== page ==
Toko: Blue vs Black

FasterSkierNovember 13, 2012

Function of Blue vs Black (DLC) Glide Waxes

LF Blue vs LF Black (DLC)

Generally the glide wax that comes under the HF Layer of the day is either LF Blue or LF Black. If the snow is cold (snow temperature below 15f), we go with LF Blue for our base glide layer. If the snow is a bit warmer (snow temperature of above 15f), then we go with the LF Black (DLC) for our base glide layer. Why is this? When the snow is cold, a major challenge is minimizing dry friction from the pe base sliding on abrasive sharp dry snow. A very hard wax such as LF Blue is very good at this. LF Blue, due to it’s hardness is also super durable and dirt resistant. LF Black is far softer than LF Blue and thus is great when the snow becomes a little warmer (all the way to very wet) and the base wax also needs to address water. LF Black is a great base wax when we need to address dirt, durability, static, AND free moisture in the snow. LF Blue addresses dirt and dry friction which is what can be found in very cold snow.

HF Blue vs HF Black (DLC)

HF Blue is an outstanding cold wax. Due to its hardness and fluorine content, it is very fast in a broad range of cold conditions and durable and it minimizes the negative effects of a dirty track very well. This is our go-to wax in all colder conditions (straight or with XCold mixed in when it is cold and slow). The softer HF Black (DLC) is a more specific wax designed to combat the tricky condition where dirt and water are present. Normally a soft hydrophobic wax such as yellow is most effective in wet conditions. However, these soft hydrophobic waxes are poor in dirty conditions. They pick up and drag on the dirt, the ski base gets dirty, and then the skis are slowed down by both the dirt on the base as well as the water because the dirty bases no longer are effective in minimizing the suction effect. The key is to go with HF Black in these conditions. While HF Black is not as hydrophobic as HF Yellow, it is far better at keeping the skis clean and more durable while still being reasonably hydrophobic. For this reason, we use HF Black in dirty conditions where the snow temperature is above 15f-20f (especially races longer than 5km where dirt resistance becomes more important).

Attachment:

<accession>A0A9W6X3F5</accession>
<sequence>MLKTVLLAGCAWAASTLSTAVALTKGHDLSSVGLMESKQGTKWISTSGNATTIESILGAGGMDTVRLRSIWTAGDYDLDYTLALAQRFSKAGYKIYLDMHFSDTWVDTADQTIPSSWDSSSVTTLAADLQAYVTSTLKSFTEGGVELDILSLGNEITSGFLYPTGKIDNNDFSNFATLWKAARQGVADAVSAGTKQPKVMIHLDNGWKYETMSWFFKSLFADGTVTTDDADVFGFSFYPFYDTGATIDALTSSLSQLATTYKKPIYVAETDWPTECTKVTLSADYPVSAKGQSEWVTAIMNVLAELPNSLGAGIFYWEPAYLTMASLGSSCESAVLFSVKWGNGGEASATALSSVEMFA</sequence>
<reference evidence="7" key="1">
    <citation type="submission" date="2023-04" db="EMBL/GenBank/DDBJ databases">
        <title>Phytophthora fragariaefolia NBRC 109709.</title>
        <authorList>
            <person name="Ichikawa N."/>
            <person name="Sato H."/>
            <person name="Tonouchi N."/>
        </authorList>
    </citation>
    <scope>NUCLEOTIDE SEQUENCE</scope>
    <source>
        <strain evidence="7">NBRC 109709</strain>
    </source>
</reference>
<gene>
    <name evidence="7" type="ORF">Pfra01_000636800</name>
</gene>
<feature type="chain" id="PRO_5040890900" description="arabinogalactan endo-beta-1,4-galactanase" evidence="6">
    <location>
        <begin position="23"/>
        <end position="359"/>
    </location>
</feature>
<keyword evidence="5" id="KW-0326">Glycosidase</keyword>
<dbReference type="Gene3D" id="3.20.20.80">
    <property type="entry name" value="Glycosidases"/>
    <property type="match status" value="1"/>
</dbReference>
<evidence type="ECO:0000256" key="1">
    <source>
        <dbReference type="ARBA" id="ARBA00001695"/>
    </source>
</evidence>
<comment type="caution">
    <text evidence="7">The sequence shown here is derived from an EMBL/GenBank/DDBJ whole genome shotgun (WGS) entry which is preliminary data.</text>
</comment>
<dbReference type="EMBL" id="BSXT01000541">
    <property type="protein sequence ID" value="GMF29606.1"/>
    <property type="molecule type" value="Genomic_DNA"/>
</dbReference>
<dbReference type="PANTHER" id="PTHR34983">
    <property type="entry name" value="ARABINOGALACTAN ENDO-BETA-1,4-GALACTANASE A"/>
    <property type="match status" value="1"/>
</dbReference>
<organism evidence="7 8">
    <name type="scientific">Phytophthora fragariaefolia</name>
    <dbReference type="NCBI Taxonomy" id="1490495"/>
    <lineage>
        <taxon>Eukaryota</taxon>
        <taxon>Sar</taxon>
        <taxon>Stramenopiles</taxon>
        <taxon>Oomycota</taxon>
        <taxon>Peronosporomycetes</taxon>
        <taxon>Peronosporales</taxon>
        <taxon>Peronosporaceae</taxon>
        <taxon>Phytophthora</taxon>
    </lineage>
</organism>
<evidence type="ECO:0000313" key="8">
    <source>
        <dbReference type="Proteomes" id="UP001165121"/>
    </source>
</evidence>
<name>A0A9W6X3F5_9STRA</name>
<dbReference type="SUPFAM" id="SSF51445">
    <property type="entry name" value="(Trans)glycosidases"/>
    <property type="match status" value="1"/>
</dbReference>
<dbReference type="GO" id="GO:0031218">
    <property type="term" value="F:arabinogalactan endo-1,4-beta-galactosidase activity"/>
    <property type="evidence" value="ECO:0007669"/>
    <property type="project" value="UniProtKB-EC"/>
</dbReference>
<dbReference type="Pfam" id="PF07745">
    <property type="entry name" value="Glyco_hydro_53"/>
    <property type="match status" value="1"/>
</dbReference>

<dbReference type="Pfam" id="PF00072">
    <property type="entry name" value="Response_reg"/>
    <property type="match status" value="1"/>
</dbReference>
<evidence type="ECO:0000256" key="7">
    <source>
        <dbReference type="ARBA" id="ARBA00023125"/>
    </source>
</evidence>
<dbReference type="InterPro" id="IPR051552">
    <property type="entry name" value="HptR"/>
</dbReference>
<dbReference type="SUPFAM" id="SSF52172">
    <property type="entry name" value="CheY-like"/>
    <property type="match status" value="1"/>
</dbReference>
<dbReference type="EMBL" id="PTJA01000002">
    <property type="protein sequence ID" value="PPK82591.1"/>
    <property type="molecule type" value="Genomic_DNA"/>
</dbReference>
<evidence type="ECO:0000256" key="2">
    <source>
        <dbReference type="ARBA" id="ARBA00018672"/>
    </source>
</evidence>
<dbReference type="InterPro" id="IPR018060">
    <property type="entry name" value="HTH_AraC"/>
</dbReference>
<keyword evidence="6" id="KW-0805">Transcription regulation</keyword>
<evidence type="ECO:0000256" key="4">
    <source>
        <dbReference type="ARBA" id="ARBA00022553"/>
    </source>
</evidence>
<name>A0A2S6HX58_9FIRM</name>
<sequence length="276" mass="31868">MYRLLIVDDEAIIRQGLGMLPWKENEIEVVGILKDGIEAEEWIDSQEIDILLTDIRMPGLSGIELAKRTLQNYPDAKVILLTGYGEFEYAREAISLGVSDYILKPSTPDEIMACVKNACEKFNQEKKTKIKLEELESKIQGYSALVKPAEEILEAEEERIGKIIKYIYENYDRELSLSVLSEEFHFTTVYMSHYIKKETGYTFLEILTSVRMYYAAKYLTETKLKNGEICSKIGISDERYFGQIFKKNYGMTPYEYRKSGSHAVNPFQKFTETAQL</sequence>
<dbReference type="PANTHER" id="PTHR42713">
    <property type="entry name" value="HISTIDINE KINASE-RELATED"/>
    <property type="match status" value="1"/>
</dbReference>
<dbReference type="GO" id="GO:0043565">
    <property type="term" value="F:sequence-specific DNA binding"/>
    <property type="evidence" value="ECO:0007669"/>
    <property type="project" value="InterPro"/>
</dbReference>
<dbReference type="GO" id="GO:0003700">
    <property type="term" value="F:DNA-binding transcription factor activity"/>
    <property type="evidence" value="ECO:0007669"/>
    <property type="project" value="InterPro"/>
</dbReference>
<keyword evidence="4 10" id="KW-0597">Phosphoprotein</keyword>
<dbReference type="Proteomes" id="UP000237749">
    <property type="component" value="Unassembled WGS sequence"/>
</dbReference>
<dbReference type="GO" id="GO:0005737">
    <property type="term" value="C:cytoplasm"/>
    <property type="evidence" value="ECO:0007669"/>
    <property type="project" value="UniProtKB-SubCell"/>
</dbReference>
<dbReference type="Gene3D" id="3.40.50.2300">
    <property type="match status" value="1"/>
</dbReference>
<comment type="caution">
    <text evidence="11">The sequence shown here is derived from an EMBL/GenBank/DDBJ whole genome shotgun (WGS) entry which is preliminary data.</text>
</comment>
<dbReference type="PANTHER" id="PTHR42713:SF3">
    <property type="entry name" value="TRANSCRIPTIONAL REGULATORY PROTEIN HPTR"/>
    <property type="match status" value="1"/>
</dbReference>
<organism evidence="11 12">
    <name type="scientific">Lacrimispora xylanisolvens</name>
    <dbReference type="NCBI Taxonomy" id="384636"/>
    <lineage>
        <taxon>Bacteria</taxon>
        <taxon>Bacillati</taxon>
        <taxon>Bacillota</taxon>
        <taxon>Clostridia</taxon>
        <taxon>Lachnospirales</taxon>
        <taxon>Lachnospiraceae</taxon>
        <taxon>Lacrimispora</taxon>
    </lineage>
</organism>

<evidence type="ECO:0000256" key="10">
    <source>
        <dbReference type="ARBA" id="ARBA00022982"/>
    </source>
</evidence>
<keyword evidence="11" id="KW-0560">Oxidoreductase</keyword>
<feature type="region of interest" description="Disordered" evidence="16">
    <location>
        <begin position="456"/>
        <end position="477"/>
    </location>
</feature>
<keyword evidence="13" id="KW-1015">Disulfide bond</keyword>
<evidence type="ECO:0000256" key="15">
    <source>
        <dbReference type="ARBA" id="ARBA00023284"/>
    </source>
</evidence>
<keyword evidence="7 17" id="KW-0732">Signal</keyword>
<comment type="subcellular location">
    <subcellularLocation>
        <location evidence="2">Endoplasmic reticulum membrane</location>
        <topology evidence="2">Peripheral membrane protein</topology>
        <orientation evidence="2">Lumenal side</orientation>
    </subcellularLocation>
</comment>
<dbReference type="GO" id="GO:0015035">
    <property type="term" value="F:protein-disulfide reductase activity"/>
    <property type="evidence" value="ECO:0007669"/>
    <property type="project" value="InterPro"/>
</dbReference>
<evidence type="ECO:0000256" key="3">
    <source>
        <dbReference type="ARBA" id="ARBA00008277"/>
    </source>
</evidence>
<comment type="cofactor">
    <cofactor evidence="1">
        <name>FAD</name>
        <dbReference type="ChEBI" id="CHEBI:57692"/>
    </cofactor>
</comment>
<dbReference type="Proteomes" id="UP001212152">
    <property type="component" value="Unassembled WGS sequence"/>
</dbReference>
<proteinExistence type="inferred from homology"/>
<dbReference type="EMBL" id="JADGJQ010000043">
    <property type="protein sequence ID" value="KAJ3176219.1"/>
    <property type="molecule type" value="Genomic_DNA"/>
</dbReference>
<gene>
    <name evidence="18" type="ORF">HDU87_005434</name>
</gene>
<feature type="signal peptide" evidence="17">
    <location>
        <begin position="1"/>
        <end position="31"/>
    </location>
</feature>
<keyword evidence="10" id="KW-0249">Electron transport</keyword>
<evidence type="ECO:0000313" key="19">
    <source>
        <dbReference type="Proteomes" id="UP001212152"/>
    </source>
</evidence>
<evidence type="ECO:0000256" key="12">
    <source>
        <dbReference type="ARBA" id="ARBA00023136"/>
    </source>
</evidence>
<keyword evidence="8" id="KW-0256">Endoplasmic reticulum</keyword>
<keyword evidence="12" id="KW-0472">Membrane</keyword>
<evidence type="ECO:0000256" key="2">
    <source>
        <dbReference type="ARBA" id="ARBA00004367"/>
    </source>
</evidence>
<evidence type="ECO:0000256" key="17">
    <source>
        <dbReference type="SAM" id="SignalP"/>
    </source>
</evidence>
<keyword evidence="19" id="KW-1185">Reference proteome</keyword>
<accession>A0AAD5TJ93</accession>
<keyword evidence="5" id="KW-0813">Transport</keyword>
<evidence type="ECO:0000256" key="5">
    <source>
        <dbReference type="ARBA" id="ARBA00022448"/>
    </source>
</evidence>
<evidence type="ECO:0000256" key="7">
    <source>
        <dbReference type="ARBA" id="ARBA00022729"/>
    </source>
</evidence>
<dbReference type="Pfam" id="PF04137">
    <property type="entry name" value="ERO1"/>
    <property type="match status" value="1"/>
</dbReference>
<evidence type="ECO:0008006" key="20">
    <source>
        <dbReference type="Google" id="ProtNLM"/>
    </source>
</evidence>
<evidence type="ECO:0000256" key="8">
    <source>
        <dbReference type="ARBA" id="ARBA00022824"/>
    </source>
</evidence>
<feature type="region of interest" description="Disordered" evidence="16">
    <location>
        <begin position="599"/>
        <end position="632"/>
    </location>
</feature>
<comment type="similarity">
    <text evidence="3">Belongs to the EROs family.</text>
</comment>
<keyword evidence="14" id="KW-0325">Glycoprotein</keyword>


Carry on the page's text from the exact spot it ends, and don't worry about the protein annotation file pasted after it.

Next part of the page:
To summarize:

Use LF Blue as a base layer in colder snow (snow temp below 15f)

Use LF Black as a base layer in warmer snow (snow temp above 15-20f)

Use HF Blue as a final HF layer in colder snow (snow temp below 15f) possibly mixed with XCold Powder. Can also possibly be used in warmer snow especially new falling cold snow or graupel.

Use HF Black as a final HF layer in warmer dirty snow (snow temp above 15-20f). Most commonly, this is transformed snow (corn snow).


Toko Gloves and Bags Arriving this Week in Shops!

The all new Toko gloves and bag line  is arriving at shops this week.  Keep an eye out for them!  More information later.


Toko US fb Promo

Toko US Facebook Contest! On January 21, we will randomly select 5 people who have “liked” this Toko US fb page and give each of them $300 of TOKO product (take your choice of wax, tools, gloves, hats, bags) from us.


Overview of new Toko Hot Wax Line Including Tribloc (LF and HF)

In case you missed the eBlast, here’s the link.


Wax Clinic Schedule Growing Quickly

The Toko Wax Clinic schedule is growing quickly.  This schedule includes the seminar that Ian Harvey will be giving at the West Yellowstone Fall Ski Festival on Friday November 23rd from 6-7pm.  Here’s the master schedule.  Also for a custom viewing experience, visit the Toko Video page.


New Video: Waxing Backcountry Skins

Erich Wilbrecht of the Toko Tech Team demonstrates how to wax backcountry skins.

Info Center Updated

The Toko Info Center has been updated.  Here you can download wax charts, glide wax hardness charts, the new Alpine, Snowboard, and Nordic Tech Manuals, and many other things.

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